For many of us, 2013 has been a very interesting and challenging year. What kind of year was 2013 for you? What are you doing to plan now for next year? Since many of us at this time of year start reflecting upon what we can do to improve ourselves, our personal lives or our business results, now is a great time to commit to changing your approach to the sales process. Commit to making 2014 a break-out sales year. You need to start now, but how?
Over the last several years, I have written in this column about the necessity of becoming more strategic and consultative in your client and prospect interactions. You need to elevate your relationship stature to that of a trusted adviser. In order to accomplish that, you need to change your approach to the entire prospecting and sales process. You need a proprietary sales process and a client engagement process that is sustainable and replicable.
Think strategically about what your clients' values are. If the business owners could, would they eliminate 50% of their employees? Or do they recognize that their employees are their single largest business asset? How can you design programs that will meet the needs of both the employer and the employee if you don't understand what they are trying to accomplish by offering benefits at all? Or are you stuck selling widgets, so to speak? If your client or prospect does not want your widget today, does that mean you have nothing to discuss with them? How about talking about what they want their benefits program to look like over the next three to five years. That's a start.
Business issue focus
Note that I have not even mentioned a specific product or service yet. I am simply exploring client values, critical business issues and long-term goals. Product solutions, design and carrier selections are tactical decisions that can be made more intelligently once you understand a client's or prospect's strategic goals. And every employer has them. In fact, they likely have an enterprise strategic plan that the owner or management team drafted to guide all their major business decisions. It probably articulates their revenue and expense goals, major challenges and maybe even their contingency plans. But did you ever ask about these issues? Do they have a written road map to guide their major benefits decisions? If not, you are like the overwhelming majority of brokers who are making benefits recommendations with no regard for how the benefits program supports their clients' overall business operations.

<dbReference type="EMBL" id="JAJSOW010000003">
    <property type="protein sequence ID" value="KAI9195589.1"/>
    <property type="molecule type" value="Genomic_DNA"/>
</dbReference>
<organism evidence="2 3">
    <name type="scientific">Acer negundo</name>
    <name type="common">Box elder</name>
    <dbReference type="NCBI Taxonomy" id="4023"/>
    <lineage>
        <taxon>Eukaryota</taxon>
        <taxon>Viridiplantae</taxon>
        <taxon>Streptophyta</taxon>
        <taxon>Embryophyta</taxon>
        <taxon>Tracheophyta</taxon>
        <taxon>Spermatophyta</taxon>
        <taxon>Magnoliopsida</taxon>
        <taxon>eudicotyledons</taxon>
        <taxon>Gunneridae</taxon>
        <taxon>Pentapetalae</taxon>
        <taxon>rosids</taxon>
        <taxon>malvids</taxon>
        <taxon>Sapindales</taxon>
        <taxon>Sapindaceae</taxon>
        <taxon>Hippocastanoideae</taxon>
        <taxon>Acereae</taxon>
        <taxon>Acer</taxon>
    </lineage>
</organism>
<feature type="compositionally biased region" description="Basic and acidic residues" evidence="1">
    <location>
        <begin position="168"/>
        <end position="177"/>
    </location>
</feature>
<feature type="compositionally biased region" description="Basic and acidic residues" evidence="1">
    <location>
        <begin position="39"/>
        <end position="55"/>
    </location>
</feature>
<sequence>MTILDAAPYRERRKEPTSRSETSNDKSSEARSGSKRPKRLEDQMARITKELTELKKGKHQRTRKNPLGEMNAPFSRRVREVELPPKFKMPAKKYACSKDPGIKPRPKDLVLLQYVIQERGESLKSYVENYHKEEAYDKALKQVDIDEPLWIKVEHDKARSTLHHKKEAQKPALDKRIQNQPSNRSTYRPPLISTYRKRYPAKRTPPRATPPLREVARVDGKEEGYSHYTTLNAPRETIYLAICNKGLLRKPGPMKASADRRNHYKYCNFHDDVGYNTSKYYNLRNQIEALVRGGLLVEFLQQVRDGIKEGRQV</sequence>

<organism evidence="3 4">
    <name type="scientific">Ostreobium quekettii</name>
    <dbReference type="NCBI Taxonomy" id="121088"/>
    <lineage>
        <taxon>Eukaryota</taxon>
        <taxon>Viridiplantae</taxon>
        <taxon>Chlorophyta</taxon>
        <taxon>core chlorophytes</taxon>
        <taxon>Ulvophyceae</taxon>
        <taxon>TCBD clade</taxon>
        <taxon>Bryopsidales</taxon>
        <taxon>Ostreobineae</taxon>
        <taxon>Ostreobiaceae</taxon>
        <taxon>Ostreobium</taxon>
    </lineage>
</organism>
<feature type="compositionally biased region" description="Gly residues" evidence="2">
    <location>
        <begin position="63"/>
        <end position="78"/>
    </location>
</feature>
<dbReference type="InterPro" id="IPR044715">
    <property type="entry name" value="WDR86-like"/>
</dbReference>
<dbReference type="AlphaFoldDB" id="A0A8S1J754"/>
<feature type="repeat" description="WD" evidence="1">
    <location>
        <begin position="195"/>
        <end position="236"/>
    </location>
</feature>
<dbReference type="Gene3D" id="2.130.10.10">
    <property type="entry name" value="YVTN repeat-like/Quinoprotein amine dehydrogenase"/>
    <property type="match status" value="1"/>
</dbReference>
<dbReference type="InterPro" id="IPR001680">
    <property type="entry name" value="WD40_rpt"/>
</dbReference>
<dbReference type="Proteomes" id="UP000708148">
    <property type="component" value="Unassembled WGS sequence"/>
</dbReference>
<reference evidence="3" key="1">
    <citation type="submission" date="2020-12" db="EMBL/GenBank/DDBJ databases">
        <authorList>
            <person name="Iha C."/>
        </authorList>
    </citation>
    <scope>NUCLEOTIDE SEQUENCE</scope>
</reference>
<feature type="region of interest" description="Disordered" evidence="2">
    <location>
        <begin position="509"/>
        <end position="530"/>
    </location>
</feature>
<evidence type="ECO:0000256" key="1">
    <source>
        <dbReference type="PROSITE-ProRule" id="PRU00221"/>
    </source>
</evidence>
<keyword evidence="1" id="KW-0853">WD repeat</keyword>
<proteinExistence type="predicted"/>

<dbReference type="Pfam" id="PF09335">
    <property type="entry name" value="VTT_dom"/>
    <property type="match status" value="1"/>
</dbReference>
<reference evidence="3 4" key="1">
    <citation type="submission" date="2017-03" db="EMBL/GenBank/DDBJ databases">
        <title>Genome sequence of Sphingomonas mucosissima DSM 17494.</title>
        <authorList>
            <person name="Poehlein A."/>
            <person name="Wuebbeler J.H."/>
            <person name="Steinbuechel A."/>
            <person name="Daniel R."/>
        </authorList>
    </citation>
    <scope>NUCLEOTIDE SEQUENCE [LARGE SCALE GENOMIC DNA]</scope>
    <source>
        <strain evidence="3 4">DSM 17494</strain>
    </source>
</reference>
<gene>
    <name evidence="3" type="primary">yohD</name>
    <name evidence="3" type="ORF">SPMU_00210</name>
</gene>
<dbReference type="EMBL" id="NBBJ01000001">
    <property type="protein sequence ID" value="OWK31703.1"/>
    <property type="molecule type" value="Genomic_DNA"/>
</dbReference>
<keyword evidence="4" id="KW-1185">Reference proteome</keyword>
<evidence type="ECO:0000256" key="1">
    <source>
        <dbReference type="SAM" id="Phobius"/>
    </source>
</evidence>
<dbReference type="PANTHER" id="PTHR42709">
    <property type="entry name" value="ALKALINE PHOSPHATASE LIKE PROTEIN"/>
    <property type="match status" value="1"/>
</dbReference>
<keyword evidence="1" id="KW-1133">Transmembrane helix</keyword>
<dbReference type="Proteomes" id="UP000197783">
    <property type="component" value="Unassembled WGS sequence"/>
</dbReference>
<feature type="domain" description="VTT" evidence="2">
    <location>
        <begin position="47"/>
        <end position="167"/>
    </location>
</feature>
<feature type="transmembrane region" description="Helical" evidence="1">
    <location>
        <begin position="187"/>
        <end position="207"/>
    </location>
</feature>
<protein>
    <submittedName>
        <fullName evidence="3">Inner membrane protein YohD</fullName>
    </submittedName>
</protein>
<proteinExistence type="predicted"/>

Still not convinced? Let's look at what one of the best in our industry is doing. In the September issue, Jennifer Eilers of Intercare was recognized as EBA's 2013 Employee Benefit Adviser of the Year. Her client was quoted as saying, "Jennifer has exceeded our expectations and supported our business and our employees in very meaningful and strategic ways." Eilers added perspective saying, "We always have an over-arching three-year strategy that drills down on what their overall goals are."
Do your clients say this about you? Do you think Eilers is invaluable to her clients? Do you think she's perceived as a trusted adviser? You bet. As you can see, it has nothing to do with your products. It has everything to do with your strategic sales expertise and your ability to translate client critical needs while providing them with solutions. Commit to changing your sales approach in 2014 and engage your clients in a strategic dialogue.
Kwicien is managing partner at Baltimore-based consulting and advisory services firm Daymark Advisors. Reach him at email@example.com.
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